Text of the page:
Self-Publishing / Uncategorized

Adventures in Formatting Part 1: The Basics

As you may have noticed I recently published a book. In the last few stages before publishing, after all the editing and polishing, I came to the beast that is formatting.  Luckily there were multiple guides out there that I could follow that helped me produce a product I was pleased with.

If you’re going to be formatting a book you’ll most likely want to create two entirely separate files. One for the Kindle (.mobi) and one for Smashwords (a word .doc file). You’ll do this for several reasons. Below we’ll explore the creation of an HTML file to use in .mobi creation.

You want to create an  html file for your .mobi book because it gives you much greater flexibility and in the end will make your ebook look much nicer across multiple devices. (Remember, people change the font size, screen sizes aren’t uniform, and several other variables shift or can be shifted across ereaders). Making your .mobi from an HTML file allows you to avoid all these potential pitfalls. Guido Henkel has a fantastic series of blog posts out that explain the process in detail, which you can find here; however, I find his guide to be a bit bloated for my tastes (I like things quick and to the point.) I’m going to do my best below to see if I can use my experience formatting my own book to create a bit of a streamlined process.

1. To begin you’ll want to download an html editing program, I personally suggest JEdit. It’s free and you can use it on Windows, Mac, or Linux. You can snag a copy here. This is the program that will allow you to create the html version of your book.

2. Open up your manuscript in your word processing program of choice (you’ll probably want to save a new file). Once it’s open you’ll want to pull up the search and replace function (usually ctrl + F). We’re going to replace a few symbols with their html counterparts so they display correctly in the book. Doing this is especially important if you want to ensure you get the proper curly quotes and apostrophes (and you should).

The symbols we’ll be replacing, and their html code components are as follows

Text Character

Code Component

“

”

’

…

—

©

©

&

 &

You can do this later on, but I found it easier to do at this stage of things.

3. Ok, so now we’ve got a manuscript full of html tags. Now we’re going to copy the entire manuscript, and paste it into JEdit. When you do this you should notice that all the nice neat paragraphs that used to exist in your manuscript are now long, single lines of text. Don’t panic.

Open up your code editor’s search and replace function (again usually ctrl + F). Take a look over the search and replace function for an option titled “regular expressions”, and flip that sucker on. Now we’re going to use a regular expression, I don’t understand how they work really, so I assume it’s some form of arcane magic that pre-dates computers. Enter ^(.+)$ as the search term and <p>$1</p>  as the replacement text. Pull the trigger and replace all. You should notice now that every paragraph-turned-line in your html document has a <p> at the start of the line and a </p> at the end of the line. If it didn’t work try using \1 instead of $1. If it still doesn’t work, go get yourself JEdit, because I know it works in that program.  Congratulations, you’ve just wrapped your paragraphs in paragraph tags!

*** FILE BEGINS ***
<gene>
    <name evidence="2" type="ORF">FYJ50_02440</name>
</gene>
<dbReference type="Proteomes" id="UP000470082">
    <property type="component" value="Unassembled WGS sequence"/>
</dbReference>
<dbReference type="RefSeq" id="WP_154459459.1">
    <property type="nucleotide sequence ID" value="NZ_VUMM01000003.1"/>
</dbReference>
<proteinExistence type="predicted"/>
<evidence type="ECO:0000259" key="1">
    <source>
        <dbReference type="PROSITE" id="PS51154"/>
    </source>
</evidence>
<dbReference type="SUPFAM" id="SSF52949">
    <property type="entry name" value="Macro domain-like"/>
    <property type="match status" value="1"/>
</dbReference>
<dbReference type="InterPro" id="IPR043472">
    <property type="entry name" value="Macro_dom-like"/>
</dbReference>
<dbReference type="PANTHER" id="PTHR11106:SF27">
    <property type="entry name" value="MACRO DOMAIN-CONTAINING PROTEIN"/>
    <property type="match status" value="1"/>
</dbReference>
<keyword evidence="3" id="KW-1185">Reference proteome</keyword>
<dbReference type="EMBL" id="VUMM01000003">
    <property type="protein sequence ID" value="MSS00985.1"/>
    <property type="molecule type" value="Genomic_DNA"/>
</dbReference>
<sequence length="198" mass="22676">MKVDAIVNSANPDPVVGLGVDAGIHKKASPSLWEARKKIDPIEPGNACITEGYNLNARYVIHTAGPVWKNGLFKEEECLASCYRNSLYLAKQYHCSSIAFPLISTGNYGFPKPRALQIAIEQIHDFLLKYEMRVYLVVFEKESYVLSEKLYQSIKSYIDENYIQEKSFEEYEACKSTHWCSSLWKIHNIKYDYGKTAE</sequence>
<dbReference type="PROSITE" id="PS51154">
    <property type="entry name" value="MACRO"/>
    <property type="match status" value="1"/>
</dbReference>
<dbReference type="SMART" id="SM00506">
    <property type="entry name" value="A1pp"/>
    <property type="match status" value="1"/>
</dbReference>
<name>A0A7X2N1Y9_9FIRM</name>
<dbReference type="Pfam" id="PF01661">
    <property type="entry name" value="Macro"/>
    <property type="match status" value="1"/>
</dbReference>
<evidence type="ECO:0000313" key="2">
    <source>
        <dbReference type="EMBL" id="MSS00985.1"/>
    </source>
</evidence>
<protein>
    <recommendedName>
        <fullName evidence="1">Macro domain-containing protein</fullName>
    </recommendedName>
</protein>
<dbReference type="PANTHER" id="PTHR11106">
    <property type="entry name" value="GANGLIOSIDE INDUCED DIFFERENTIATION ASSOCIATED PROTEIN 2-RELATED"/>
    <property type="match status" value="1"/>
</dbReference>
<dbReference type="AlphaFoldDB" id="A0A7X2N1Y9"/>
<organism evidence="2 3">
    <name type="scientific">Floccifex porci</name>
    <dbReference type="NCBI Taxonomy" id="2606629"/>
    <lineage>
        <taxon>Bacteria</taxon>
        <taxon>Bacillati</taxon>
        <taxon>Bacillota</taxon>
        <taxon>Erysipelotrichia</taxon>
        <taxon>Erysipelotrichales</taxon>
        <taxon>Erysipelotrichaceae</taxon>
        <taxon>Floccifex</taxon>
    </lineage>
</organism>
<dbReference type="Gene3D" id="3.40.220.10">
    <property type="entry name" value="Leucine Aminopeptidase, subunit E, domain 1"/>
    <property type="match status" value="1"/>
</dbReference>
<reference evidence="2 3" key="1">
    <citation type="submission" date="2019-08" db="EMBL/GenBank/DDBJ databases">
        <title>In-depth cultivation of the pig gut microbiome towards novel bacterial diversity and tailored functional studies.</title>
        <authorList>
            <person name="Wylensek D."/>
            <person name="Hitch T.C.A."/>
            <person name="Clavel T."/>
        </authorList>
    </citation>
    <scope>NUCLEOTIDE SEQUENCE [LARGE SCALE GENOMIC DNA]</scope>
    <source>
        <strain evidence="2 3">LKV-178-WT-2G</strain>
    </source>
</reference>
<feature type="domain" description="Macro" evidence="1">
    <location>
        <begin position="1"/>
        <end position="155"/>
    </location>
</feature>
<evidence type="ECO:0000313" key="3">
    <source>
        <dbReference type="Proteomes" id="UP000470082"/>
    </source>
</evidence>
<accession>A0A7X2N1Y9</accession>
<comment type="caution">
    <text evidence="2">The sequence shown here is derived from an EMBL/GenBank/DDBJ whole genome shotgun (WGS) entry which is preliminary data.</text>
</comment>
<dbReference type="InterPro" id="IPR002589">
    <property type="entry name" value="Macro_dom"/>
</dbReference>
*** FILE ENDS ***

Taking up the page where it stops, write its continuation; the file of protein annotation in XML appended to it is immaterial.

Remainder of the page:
4. Now we need to define some HTML styles, and that looks a little something like this. (Feel free to copy this and use it.)

<head>

<style type=”text/css”>

html, body, div, h1, h2, h3, h4, h5, h6, ul, ol, dl, li, dt, dd, p, pre, table, th, td, tr { margin: 0; padding: 0em; }

p

{

font-size: .75em;

text-indent: 2.5em;

margin-bottom: 0.2em;

}

</style>

</head>

The above is an example of part of the style section I used in my most recent book Mercury, Sulfur, & Salt. In the style section you’re basically setting the rules your formatting is going to follow. I’ll break down the important parts for you.

{ margin: 0; padding: 0em; }

Placing this at the beginning of the document removes all the preset margins and padding that a device may have in place. Without this line your margins may get all wonky and all the hard work you’ve done formatting could possibly go out the window.

 p

{

font-size: .75em;
text-indent: 2.5em;
margin-bottom: 0.2em;

}

We’ve created the <p> tag This bit defines a style tag in your document. Specifically the one we placed at the beginning and ends of your paragraph lines in the last step. Now let’s break down the individual lines: font-size: .75em; sets the size of your font. An ‘em’ is a measure of text size, it is based upon the size of a ‘M’ because that textual character takes up the most room of all characters used in English text. . The ‘em’ is the unit of measurement we will use throughout the entire html document. Knowing this, the other two lines should be pretty self explanatory. In the chance they are not…

text-indent: 2.5em; sets how large the indent at the beginning of your paragraph will be.

margin-bottom: 0.2em; sets a small margin at the bottom of your paragraph.

Once you’ve got all this added to your document go ahead and save it, but sure to save it as a .html file. As soon as you’ve got the file saved, find it on your computer and open it up to view the fruits of your labor thus far. You should be presented with a web page that contains none other than your book!

Tune in next week for part 2. We’ll be learning how to add a little bit of flair and personality to your book.

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One thought on “Adventures in Formatting Part 1: The Basics

  1. Pingback: Publishing a Novel? Slow Down and Take Your Time | A World in Words

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